‘I hope my small donation can help’ – how our people are helping communities cope with COVID-19

Colleagues across the world are donating to our COVID-19 charitable fund, raising millions to help local communities

In the wake of the COVID-19 pandemic, companies across the world are making every effort to help their communities cope with its devastating impact, and this includes us at Standard Chartered.

In April, we launched a USD50 million COVID-19 Global Charitable Fund to help the relief efforts and recovery across Asia, Africa, the Middle East, Europe and the Americas.

Members of our Management Team and Board have made personal donations to the fund and, knowing our colleagues around the world wanted to to help too, we launched Give One Day – giving everyone who works for Standard Chartered the chance to make a one-off donation from their monthly salary, with the Bank matching it dollar for dollar.

We have been overwhelmed by the response and truly humbled by the reasons for giving back. Here are some of them...

Liu?

Liu, who works in our Wuhan branch, is paying it forward after Wuhan received generous donations when COVID-19 hit the region

For Liu Qi (above), a Compliance Associate in our Wuhan branch, the response from people when the epidemic hit her home town was inspiration enough for her: “The epidemic in China is gradually under control, but other places in the world are still suffering. A few months ago, we in Wuhan accepted the love and support from various parties worldwide. Now, I hope my small donation can help others”

Min Joo and Ki Kyeong?

South Korea-based Min Joo (left) and Ki Kyeong (right) both donated to help heroes on the front line

Helping heroes on the front line was the reason others donated. “I hope that my donation, though little, can provide medical staff – the people helping our family, friends and communities – with supplies and be a force for good,” said Min Joo Kim, who works in our retail business in South Korea. Her colleague, Ki Kyeong Lee, Head, Distribution Network & Private Banking Segment, added: “Since I can’t volunteer on the front line like medical or health experts, I thought it would be a good opportunity to donate to their relief efforts.”

Bonani

Bonani, based in South Africa, wants to help as he feels fortunate

Others feel lucky to be employed and feel it’s their duty to pay it forward: “In times of crisis, some of us are fortunate enough to have jobs. I want to help the less fortunate and contribute to the betterment of the global society especially during these difficult times,” says Bonani Mkoko, a Credit Analyst in our South Africa office.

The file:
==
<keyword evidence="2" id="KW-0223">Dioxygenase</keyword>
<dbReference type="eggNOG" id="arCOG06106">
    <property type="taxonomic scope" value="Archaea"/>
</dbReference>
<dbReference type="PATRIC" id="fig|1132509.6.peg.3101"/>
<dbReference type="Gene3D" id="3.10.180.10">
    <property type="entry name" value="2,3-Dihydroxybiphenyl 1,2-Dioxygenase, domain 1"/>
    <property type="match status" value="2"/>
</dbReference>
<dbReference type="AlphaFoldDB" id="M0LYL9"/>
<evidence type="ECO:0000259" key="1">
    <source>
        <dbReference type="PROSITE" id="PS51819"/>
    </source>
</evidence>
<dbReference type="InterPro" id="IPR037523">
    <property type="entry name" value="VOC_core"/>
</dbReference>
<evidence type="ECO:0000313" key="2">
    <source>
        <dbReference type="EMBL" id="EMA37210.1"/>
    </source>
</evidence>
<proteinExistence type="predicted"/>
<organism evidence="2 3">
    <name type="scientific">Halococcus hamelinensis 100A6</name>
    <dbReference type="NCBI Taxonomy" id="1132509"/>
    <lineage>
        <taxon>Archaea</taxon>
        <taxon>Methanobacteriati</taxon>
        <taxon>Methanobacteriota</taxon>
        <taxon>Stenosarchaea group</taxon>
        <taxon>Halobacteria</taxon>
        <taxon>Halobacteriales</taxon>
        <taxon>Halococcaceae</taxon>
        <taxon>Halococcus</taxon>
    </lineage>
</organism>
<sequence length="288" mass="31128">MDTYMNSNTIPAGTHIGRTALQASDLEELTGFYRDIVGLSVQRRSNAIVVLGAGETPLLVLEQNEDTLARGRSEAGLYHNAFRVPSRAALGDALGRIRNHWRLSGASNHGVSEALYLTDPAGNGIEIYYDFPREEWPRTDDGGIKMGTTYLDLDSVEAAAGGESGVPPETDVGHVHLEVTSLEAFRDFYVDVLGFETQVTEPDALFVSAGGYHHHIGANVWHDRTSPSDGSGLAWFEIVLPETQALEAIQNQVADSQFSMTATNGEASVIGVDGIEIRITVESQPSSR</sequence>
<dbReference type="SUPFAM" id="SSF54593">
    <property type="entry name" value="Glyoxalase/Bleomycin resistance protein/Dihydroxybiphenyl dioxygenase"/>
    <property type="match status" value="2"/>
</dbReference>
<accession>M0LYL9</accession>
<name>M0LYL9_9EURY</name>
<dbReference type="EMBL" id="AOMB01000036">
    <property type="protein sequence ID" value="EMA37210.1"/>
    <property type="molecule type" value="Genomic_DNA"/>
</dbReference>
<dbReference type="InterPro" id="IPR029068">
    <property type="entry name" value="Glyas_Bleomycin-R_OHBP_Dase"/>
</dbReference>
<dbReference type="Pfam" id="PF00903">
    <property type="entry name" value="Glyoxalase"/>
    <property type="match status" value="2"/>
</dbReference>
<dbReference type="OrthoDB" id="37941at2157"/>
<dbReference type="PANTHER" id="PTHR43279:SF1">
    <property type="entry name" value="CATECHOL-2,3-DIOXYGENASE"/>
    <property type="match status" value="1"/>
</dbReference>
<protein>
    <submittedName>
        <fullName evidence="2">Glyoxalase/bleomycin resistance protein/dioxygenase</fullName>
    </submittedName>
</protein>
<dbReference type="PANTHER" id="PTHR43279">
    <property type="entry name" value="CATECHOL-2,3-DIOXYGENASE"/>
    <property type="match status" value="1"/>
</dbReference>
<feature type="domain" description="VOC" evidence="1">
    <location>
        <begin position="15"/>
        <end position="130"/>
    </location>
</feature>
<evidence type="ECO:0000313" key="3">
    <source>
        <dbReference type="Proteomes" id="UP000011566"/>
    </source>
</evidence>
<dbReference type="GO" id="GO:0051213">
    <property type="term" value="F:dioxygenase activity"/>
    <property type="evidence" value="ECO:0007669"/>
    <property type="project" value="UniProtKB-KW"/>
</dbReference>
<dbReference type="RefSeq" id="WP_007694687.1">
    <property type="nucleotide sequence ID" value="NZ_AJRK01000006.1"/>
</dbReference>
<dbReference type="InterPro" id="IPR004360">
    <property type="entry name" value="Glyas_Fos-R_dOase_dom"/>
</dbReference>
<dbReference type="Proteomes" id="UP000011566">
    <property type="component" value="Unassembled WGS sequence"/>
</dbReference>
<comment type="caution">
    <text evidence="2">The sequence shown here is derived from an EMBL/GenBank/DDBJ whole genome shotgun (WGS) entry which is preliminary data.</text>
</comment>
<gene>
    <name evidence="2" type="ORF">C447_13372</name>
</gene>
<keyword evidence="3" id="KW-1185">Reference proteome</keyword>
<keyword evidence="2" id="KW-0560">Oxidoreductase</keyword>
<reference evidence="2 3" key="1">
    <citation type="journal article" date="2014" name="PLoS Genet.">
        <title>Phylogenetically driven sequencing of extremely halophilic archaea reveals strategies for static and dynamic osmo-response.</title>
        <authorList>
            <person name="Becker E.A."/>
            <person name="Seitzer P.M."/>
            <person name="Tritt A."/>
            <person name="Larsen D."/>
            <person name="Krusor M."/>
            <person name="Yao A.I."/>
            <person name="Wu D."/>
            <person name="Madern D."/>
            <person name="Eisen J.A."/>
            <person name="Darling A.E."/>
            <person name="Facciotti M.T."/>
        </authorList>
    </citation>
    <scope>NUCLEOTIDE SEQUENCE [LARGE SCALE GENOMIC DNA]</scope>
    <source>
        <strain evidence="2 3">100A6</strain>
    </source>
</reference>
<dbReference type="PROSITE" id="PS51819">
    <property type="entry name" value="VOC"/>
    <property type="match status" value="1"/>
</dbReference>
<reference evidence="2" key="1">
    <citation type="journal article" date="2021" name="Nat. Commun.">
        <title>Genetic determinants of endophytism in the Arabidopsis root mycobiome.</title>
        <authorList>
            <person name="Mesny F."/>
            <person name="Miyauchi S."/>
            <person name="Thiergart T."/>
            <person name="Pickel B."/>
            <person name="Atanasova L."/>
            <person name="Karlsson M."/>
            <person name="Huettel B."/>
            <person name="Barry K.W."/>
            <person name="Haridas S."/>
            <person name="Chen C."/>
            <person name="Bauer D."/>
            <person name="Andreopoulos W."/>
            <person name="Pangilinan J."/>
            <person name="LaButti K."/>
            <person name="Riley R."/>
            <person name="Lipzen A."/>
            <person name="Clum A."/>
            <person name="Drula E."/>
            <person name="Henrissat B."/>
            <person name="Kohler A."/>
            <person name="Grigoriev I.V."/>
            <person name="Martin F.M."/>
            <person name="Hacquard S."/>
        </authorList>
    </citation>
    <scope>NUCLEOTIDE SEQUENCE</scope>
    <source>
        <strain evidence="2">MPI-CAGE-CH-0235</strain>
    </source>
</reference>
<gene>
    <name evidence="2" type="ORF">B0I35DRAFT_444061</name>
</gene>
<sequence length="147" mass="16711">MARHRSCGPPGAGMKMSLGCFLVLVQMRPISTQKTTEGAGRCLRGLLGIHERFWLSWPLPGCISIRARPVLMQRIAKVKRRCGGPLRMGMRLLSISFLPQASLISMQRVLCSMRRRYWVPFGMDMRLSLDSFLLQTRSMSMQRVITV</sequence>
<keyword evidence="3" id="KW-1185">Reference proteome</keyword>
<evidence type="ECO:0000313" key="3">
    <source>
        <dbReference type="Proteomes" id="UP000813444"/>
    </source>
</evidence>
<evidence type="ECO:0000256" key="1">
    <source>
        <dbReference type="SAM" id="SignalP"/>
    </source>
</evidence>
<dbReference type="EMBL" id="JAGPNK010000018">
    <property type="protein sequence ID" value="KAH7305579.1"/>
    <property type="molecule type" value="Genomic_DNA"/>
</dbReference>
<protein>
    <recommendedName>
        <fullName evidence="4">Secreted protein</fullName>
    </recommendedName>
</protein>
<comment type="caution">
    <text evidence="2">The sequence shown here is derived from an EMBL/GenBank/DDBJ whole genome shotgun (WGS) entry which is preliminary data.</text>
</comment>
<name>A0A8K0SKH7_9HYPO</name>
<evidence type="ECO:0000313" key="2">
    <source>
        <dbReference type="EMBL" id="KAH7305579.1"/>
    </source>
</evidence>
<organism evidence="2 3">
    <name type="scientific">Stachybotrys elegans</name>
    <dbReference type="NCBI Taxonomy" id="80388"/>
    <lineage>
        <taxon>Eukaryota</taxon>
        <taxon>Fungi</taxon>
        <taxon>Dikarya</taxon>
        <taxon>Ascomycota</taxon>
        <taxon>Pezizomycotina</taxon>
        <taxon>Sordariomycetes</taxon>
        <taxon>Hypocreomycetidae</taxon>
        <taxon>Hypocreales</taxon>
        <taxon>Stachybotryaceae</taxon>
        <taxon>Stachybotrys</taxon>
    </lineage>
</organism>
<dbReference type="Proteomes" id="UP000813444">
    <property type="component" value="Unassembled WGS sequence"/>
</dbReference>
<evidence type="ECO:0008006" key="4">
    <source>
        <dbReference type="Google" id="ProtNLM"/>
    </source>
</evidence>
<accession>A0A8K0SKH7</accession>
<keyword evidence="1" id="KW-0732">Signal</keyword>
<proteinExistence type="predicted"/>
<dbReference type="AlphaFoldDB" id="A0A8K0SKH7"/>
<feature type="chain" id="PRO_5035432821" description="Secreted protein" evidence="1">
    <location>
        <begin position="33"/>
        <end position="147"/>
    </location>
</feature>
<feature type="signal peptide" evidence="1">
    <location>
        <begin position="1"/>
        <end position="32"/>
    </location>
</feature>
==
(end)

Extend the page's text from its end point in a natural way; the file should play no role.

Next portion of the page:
Himani

Himani is giving more than part of her salary

Singapore-based Operational Risk Officer Himani Rajnikant Shah wanted to do more than donate money: “In Singapore, migrant workers and low-income families are amongst the badly affected. As well as my donation, every week I’m preparing 250 chapatis (an Indian flat bread) with my friends for our community’s underserved.”

Yasunori

A 100-year-old pensioner from the UK inspired Yasunori all the way in Japan

Over in Japan, for Yasunori Takeuchi, CEO, Japan, a story from across the world about Captain Tom Moore, the UK pensioner who asked for donations for his 100th Birthday Walk to help people in Britain, stood out for him. “I was extremely impressed by the former British army officer who raised funds for the National Health Service by walking laps in his garden. To do my part, I wanted to contribute to NGOs fighting COVID-19”.

Share, learn and grow: colleagues also want to volunteer

Donations are just one of the ways our colleagues are helping. Many are also using their volunteer days to share their skills and give back to their local communities. “Being part of the Bank’s IT team in Hong Kong, I have volunteered to manage and reset the Bank’s old laptops which were donated to 400 underprivileged families,” says Vincent Lin Chin-Yeung (pictured left), a Technical Manager.?

Meanwhile, over in the US...

In Hee Kim, Regional Head, Balance Sheet Management (pictured below), led a digital bootcamp for our young New York-based Futuremakers, who are part of our global initiative to empower the next generation to learn, earn and grow. Using video conference with an interactive Q&A session instead of a face-to-face training session, In Hee Kim was still able to help students learn how to develop a profit & loss revenue forecast for their products, as part of their training on financial forecasting.

“It was an incredible experience to virtually connect with total strangers, share their passion and support them in the journey to make the world a better place. Volunteering has become possible regardless of where we are,” said In Hee Kim.

Lack of face-to-face training hasn’t stopped US-based In Hee Kim from finding new ways to volunteer

Global communities?

Whatever the reasons for donating or volunteering, our colleagues’ community spirit has never been stronger. As Kirsty Collier (pictured below) in our Dubai office puts it: “If the virus has taught us anything it’s how much of a global community we really are, and you support your community when it is in need.”

‘You help your community when it’s in need,’ says Kirsty from our Strategy, Planning and Governance team